Many were shocked when the Sounders striker was omitted from the Copa Amrica squad. But after two years of hype, it could be the best thing to happen to him
On the day Jordan Morris became the latest savior of US Soccer, he was thinking about dancing. Not dancing, to be precise. It was May 2014, and Morris was a sophomore at Stanford University in sun-soaked Palo Alto, California. Coincidentally, the US mens national team was also at Stanford that month, training ahead of the 2014 World Cup, and head coach Jrgen Klinsmann had arranged for his squad of professionals to scrimmage Stanfords amateur side of student-athletes.
Everyone was like this is the coolest thing ever, Morris told the Guardian in a recent interview. We were all so excited. Its the biggest game of our lives, you know.
But the day of the scrimmage, Morris mind was elsewhere. Earlier in the week, he had lost a crossbar challenge and, as punishment, was scheduled to dance at an annual Stanford athlete review show, The Stannies. Not one for the spotlight, Morris made a wager with his team-mates to get out of it. Score twice against the national team, and he was off the hook.
The scrimmage did not start well for the reluctant Baryshnikov. In the third minute, the US scored and proceeded to keep Stanford pinned in their own half. But the collegians recovered and kept it simple, defending with 10 men and attempting to spring the speedy Morris on the counter. Then a through ball put Morris in behind the US defense, and the young striker slotted home the finish.
Honestly I didnt even think I just scored against the national team, he says with a smile. I was thinking I have one more goal to score to not have to do this dumb dance!
Morris didnt get a second goal (one ended up being enough to avoid the dreaded dance-off), but he did get something much greater from the scrimmage: a call-up to the national team that August. What followed was an astronomical ascent. Morris became the first college player to feature for the senior team since 1999 and the first college player to score for them since 1992 (against arch-rival Mexico to boot).
With each appearance, the hype around Morris grew as pundits called on him to leave the cushy confines of college and turn pro. It was around this time that the reality of Morris (a good, young player) got inflated beyond recognition, and something else, The US Soccer Hype Machine, took over.
The US Soccer Hype Machine is a peculiar feature of American football culture, a media/fan hybrid always on the hunt for the latest young player preordained to save the game in the States. (Few pause to consider that the domestic game has been growing just fine without a messiah.) Every year, the machine ingests the latest prospect and places the heavy dreams of the entire soccer nation on his shoulders, believing that one transcendental player, the long-awaited American Messi, can redress all of American soccers structural shortcomings.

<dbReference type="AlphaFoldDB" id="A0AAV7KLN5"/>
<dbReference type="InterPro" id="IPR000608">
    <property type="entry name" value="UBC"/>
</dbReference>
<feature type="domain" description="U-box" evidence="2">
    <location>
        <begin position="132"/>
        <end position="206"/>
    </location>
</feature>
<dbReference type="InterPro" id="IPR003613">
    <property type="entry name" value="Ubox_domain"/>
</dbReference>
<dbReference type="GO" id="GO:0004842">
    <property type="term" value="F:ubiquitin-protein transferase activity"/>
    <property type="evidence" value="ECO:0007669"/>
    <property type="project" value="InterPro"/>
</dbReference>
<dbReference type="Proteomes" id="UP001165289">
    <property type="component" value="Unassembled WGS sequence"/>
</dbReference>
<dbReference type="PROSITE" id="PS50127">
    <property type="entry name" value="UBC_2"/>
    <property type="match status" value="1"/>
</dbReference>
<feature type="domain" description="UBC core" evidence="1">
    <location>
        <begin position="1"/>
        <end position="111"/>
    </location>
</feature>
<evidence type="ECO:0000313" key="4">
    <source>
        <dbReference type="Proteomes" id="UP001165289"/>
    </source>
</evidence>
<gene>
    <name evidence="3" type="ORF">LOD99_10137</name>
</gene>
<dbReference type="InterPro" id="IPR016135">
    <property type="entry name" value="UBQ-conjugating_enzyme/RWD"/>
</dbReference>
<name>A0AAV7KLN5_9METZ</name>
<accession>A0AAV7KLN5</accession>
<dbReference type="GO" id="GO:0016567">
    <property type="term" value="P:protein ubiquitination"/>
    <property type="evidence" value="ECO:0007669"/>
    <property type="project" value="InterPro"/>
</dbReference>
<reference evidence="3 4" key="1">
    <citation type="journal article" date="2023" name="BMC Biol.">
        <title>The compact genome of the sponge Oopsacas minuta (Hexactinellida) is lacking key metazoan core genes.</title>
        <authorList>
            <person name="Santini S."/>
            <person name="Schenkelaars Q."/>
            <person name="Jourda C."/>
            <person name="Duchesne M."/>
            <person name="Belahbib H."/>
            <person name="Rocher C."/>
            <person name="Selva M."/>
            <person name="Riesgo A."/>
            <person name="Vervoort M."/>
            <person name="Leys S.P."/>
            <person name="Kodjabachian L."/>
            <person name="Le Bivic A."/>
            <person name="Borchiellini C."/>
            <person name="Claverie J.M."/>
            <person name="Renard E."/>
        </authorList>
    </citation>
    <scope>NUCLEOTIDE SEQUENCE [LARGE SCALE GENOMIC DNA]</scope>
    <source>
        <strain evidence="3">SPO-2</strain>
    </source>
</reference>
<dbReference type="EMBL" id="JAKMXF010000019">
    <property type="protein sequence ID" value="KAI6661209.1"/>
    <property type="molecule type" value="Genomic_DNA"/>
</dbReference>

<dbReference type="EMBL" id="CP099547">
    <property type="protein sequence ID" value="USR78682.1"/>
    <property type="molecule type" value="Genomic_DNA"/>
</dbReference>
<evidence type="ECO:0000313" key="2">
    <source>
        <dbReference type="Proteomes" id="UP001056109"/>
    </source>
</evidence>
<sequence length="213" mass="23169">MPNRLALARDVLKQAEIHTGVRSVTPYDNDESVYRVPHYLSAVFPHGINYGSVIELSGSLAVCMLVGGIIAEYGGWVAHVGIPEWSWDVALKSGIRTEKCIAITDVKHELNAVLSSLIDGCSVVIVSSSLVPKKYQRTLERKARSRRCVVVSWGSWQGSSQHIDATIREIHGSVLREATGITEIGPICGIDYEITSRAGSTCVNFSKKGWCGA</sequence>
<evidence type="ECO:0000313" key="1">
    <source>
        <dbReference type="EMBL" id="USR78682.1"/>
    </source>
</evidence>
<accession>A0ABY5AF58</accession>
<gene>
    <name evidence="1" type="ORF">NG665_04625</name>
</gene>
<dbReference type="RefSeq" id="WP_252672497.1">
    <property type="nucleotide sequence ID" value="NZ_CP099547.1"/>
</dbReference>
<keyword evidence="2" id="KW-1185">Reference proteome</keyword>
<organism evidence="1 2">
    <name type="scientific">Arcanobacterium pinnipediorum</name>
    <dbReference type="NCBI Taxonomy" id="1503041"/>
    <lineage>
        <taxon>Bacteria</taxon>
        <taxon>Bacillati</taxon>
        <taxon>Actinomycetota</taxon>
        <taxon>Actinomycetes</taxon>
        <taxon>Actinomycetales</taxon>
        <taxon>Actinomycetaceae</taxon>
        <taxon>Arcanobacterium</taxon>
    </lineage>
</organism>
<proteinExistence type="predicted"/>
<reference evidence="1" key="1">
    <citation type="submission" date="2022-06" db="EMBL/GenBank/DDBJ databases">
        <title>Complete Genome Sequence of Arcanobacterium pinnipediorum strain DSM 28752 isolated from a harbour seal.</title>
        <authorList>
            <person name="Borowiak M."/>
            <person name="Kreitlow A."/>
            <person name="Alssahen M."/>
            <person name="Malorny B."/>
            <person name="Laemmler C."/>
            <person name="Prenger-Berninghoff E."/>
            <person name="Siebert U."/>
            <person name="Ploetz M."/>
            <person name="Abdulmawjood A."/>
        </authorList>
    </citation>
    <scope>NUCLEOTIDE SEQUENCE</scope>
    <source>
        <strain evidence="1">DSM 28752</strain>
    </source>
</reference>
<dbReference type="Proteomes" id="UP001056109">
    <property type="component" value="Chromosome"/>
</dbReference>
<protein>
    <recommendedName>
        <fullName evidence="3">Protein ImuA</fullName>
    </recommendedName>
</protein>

At best, a player can endure The US Soccer Hype Machines sharp teeth and emerge stronger, more resilient. At worst, the heady expectations can destroy a career. Over the last year, it has been focused on Morris. Now, it looks set to consume Borussia Dortmunds 17-year-old wunderkind Christian Pulisic. Years ago, it chewed up Freddy Adu.
So when Morris finally did turn pro in January, signing the most lucrative homegrown contract in MLS history with his hometown Seattle Sounders, the move came with the gargantuan expectations that had been marinating since his first appearance with the national team back in 2014. Expectations that only grew when the Sounders tweeted a Photoshopped picture of Morris posing next to Messi the day he signed his deal, and when US Soccer placed Morris alongside stars Tim Howard and Clint Dempsey in promotional photos for the new USA kit.
It didnt matter that Jordan Morris had never played a minute as a professional; the latest savior of American soccer had landed in Seattle.
But Klinsmann reminded us all this past weekend that hype is a fickle mistress. On Saturday, he announced the 23-man Copa Amrica roster, notably omitting Jordan Morris. The decision stunned fans and pundits alike. After two years of non-stop hype, how could Klinsmann leave his hand-picked star in Seattle?
But before I knew all that, when the Morris hype was still as fresh as his career was old, I wanted to understand Morriss experience, to hear what its like to have your life enter The US Soccer Hype Machine. So this past April, I went to Seattle.
I arrive on the kind of sun-drenched daythat makes it easy to think that endless summer will forever banish the gray skies of winter, and the mood at Sounders training is light ahead of a home match the next day against the Philadelphia Union. After a three-match losing skid to start the season, the Sounders are improving, scratching together four points from their past two games.
But if theres a dark cloud over the Sounders season so far, its that Morris has not yet scored a goal at that point in April. Even though the season is just five games old, Sounders fans are restless. Theyve been promised a messiah and are ready for a miracle.
Read more: www.theguardian.com